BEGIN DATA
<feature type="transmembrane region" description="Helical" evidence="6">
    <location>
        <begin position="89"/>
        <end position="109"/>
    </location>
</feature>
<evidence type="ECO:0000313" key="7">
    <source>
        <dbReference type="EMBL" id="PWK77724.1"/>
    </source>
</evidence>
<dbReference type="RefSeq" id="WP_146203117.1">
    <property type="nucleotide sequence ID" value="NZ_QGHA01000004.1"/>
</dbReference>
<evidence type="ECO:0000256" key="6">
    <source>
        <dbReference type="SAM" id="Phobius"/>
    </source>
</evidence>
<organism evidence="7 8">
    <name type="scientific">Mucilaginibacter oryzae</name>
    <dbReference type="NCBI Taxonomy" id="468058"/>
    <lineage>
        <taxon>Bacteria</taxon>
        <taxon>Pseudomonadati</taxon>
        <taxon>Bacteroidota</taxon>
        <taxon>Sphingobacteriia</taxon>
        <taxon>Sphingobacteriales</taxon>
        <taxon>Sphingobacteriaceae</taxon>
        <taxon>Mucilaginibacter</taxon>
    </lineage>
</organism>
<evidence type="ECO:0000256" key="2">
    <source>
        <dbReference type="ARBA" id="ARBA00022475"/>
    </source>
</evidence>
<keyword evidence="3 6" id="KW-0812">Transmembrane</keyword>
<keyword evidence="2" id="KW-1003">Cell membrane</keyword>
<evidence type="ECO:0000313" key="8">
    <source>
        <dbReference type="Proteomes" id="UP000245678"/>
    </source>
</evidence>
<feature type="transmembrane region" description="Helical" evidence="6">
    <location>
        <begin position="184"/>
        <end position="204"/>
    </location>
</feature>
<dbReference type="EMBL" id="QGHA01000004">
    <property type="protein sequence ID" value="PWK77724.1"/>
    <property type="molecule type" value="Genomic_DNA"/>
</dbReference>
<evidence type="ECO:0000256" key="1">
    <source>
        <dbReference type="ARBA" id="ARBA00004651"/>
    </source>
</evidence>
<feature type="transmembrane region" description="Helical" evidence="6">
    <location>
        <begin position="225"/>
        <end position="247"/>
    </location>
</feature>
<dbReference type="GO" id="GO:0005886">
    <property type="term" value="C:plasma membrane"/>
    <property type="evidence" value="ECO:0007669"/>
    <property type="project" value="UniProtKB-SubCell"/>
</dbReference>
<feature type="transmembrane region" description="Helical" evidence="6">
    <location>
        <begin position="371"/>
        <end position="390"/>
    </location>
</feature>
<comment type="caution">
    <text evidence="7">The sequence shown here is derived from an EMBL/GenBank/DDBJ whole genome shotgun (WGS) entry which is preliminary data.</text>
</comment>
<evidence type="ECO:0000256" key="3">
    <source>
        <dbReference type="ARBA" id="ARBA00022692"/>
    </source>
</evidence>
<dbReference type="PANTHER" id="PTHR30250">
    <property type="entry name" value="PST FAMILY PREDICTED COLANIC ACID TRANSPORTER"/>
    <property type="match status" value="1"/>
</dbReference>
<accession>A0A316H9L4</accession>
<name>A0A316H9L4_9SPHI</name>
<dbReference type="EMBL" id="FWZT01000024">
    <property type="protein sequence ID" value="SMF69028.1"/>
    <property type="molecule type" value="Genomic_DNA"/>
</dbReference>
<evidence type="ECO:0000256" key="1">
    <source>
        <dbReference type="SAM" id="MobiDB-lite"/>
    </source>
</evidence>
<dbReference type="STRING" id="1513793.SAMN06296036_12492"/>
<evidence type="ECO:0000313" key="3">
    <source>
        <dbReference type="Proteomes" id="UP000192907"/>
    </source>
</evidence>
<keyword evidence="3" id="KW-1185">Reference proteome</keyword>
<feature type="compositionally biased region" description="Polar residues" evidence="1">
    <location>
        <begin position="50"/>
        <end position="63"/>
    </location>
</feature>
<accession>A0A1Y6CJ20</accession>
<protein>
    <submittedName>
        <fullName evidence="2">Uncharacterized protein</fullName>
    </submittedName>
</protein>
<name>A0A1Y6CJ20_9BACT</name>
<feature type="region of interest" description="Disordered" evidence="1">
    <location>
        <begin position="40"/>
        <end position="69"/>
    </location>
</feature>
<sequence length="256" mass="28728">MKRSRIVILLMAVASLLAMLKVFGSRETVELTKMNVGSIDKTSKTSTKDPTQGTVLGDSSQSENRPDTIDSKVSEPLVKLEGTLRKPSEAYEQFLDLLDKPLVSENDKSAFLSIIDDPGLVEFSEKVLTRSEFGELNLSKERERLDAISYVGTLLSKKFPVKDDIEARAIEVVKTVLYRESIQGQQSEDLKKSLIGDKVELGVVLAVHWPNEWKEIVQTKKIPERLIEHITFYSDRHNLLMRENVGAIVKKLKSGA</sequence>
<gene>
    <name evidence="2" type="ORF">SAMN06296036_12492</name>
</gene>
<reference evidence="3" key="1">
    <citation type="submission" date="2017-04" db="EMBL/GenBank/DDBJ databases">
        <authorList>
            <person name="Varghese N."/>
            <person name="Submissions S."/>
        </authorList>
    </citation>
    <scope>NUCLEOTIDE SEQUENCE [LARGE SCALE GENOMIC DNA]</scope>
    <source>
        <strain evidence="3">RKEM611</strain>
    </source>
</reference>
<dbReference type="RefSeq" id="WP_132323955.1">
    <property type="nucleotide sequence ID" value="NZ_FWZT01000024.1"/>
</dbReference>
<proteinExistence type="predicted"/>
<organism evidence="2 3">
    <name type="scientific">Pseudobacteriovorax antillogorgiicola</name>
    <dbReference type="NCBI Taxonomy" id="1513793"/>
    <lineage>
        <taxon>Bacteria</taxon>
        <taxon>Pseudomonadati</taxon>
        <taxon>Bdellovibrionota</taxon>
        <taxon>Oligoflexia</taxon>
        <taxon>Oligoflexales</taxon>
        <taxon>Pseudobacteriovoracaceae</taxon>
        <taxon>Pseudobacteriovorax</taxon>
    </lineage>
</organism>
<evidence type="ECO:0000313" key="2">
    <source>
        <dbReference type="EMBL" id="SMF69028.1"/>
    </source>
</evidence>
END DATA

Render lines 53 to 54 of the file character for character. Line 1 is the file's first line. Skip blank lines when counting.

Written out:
    <property type="molecule type" value="Genomic_DNA"/>
</dbReference>